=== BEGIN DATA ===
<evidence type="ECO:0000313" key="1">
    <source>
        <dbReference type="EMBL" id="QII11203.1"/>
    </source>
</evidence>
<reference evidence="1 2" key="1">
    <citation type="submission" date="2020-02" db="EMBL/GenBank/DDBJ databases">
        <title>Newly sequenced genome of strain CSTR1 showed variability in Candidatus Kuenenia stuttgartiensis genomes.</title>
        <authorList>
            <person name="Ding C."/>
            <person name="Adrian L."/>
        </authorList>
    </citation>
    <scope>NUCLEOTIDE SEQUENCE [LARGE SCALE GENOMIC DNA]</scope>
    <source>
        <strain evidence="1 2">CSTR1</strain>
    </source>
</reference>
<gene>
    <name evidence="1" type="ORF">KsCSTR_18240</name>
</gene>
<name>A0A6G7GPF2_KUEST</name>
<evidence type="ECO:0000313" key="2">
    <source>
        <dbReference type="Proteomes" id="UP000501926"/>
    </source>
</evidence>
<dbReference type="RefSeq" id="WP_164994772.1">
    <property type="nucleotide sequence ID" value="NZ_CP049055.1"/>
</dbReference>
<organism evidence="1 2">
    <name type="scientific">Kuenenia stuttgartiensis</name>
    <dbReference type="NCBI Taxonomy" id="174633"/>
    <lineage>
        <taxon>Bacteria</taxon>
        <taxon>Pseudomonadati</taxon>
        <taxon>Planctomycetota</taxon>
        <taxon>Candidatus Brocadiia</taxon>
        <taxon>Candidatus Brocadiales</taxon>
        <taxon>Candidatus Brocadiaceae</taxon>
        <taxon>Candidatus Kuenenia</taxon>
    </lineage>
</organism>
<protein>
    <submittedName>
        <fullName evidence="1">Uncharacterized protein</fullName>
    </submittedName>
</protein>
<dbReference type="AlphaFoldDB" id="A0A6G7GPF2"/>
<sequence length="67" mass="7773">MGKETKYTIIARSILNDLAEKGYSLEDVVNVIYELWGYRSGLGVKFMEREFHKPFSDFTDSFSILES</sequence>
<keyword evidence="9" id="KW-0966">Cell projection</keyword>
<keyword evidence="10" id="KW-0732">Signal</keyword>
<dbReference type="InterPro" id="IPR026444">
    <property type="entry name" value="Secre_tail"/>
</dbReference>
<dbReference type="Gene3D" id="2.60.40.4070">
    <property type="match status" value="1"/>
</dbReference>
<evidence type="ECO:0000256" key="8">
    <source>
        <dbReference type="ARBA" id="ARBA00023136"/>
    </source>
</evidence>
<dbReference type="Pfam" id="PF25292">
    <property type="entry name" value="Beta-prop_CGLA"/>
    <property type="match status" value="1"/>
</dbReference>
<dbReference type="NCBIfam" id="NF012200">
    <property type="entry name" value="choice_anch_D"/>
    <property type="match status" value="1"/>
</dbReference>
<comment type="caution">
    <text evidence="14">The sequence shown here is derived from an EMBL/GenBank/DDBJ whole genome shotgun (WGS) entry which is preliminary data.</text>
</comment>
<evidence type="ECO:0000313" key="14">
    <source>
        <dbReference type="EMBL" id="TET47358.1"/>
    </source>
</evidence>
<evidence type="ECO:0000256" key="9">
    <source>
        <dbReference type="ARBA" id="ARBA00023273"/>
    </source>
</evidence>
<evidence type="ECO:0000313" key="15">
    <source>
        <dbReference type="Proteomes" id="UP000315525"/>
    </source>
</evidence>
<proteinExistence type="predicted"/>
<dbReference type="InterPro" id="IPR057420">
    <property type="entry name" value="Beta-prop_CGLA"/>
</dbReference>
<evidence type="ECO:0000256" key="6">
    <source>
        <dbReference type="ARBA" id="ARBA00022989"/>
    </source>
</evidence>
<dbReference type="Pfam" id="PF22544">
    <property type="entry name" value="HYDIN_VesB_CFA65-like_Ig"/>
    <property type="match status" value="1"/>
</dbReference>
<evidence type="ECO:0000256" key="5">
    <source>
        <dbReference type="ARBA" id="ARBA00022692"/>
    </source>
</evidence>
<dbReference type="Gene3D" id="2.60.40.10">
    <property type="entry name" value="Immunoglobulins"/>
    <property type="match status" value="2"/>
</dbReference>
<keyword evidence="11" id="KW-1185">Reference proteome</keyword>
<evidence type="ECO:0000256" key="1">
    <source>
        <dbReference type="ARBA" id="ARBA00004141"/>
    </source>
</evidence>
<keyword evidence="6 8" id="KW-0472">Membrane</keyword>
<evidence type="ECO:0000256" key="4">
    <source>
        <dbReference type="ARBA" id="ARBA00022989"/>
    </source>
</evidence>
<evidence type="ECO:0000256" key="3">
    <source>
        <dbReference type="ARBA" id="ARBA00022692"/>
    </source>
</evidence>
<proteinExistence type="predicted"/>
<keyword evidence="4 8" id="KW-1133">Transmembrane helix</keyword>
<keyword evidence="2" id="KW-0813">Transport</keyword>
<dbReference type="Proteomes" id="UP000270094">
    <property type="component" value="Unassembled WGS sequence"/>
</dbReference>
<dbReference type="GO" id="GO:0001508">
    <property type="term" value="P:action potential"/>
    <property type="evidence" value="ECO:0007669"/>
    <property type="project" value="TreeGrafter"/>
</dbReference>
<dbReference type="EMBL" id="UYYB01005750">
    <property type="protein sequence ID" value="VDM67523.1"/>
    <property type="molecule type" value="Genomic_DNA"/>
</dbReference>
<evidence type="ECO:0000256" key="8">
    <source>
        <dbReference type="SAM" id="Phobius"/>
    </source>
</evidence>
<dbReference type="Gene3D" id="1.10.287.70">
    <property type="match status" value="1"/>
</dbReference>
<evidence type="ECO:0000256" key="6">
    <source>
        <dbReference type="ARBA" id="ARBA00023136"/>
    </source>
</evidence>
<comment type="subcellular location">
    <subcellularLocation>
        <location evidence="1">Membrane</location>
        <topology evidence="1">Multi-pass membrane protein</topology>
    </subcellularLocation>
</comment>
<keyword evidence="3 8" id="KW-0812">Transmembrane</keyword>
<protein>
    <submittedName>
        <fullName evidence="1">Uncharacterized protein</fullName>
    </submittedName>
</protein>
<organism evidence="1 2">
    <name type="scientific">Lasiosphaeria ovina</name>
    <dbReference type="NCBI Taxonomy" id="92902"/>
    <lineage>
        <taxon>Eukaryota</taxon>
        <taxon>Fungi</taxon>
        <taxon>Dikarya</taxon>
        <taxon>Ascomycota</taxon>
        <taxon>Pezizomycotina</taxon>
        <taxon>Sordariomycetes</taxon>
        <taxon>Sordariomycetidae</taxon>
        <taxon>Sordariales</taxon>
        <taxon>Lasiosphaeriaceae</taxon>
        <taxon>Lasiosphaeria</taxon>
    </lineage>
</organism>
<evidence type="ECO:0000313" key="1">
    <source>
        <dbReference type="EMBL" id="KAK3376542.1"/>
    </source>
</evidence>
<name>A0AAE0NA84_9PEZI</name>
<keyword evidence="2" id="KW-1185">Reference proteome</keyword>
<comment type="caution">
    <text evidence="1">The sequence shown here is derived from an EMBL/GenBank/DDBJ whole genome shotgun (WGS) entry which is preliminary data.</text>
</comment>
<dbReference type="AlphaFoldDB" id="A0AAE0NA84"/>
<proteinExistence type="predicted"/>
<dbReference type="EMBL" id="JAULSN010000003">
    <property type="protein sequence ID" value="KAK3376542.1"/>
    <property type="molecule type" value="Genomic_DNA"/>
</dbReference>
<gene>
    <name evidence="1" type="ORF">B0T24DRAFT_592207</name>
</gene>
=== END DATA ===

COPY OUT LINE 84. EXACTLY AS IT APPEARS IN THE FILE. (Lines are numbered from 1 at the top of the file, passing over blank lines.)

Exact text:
</evidence>